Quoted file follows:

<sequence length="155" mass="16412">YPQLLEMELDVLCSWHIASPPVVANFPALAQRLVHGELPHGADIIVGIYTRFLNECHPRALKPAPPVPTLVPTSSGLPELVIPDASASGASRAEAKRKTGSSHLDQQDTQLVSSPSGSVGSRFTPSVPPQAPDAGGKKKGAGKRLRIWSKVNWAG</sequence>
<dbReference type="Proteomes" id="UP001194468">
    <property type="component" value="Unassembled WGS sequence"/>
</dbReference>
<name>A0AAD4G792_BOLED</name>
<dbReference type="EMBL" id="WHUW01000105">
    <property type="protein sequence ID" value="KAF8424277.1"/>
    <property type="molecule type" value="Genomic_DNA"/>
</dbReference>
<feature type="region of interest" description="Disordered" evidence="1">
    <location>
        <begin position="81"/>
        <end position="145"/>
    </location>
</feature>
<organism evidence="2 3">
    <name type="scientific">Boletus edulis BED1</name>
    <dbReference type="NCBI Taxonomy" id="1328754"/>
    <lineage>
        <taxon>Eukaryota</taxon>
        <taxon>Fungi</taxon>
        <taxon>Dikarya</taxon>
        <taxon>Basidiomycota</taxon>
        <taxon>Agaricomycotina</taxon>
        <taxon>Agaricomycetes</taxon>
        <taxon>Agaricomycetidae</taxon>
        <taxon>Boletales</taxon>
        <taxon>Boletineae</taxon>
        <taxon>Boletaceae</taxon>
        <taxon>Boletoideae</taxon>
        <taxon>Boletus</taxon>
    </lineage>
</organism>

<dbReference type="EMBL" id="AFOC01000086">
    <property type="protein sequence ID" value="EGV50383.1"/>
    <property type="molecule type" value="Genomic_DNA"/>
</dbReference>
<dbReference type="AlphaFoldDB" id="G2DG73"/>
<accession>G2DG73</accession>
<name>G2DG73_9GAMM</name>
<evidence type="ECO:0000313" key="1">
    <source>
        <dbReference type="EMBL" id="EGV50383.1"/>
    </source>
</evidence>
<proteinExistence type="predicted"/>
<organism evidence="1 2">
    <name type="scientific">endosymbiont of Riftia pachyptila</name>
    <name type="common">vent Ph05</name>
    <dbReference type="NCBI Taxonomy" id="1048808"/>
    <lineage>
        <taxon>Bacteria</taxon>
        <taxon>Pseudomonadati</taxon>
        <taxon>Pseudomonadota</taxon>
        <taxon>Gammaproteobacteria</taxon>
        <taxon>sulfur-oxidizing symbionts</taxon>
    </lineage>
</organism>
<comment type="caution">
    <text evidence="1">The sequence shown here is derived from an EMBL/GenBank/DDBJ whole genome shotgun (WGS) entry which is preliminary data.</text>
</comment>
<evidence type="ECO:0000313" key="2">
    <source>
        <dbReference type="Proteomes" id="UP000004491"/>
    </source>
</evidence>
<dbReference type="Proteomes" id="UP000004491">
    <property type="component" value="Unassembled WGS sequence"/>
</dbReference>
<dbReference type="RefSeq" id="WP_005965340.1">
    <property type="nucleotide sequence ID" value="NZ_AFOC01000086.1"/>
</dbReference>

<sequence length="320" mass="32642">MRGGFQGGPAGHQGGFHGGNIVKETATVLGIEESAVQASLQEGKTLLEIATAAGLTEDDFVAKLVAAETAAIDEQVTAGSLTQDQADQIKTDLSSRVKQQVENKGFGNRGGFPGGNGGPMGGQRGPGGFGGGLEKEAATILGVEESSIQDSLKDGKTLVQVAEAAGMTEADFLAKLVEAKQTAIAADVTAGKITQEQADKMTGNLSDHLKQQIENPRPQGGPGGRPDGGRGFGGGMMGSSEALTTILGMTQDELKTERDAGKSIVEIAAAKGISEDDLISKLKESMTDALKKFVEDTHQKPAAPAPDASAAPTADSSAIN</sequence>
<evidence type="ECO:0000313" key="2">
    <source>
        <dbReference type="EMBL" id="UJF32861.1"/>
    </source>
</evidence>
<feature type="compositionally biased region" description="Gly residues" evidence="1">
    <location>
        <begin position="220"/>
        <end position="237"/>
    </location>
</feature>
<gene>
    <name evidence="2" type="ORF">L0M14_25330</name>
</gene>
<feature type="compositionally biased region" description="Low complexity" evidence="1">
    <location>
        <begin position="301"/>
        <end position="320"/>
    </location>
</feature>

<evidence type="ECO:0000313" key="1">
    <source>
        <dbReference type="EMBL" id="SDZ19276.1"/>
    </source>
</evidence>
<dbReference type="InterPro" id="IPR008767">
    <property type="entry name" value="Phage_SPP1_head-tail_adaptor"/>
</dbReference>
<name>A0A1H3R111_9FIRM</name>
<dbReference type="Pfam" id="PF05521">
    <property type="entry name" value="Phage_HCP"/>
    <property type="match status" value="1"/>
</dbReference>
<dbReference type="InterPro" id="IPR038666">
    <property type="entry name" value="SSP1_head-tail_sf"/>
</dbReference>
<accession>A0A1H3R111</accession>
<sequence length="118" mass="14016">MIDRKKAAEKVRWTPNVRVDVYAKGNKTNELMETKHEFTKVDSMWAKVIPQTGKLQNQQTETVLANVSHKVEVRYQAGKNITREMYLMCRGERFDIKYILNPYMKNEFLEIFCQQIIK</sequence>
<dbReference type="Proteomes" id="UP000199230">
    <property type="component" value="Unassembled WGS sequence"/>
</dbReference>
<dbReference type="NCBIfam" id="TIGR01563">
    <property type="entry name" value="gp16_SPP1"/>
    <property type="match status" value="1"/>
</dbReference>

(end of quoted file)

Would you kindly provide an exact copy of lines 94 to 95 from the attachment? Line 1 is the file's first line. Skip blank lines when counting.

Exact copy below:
<evidence type="ECO:0000313" key="1">
    <source>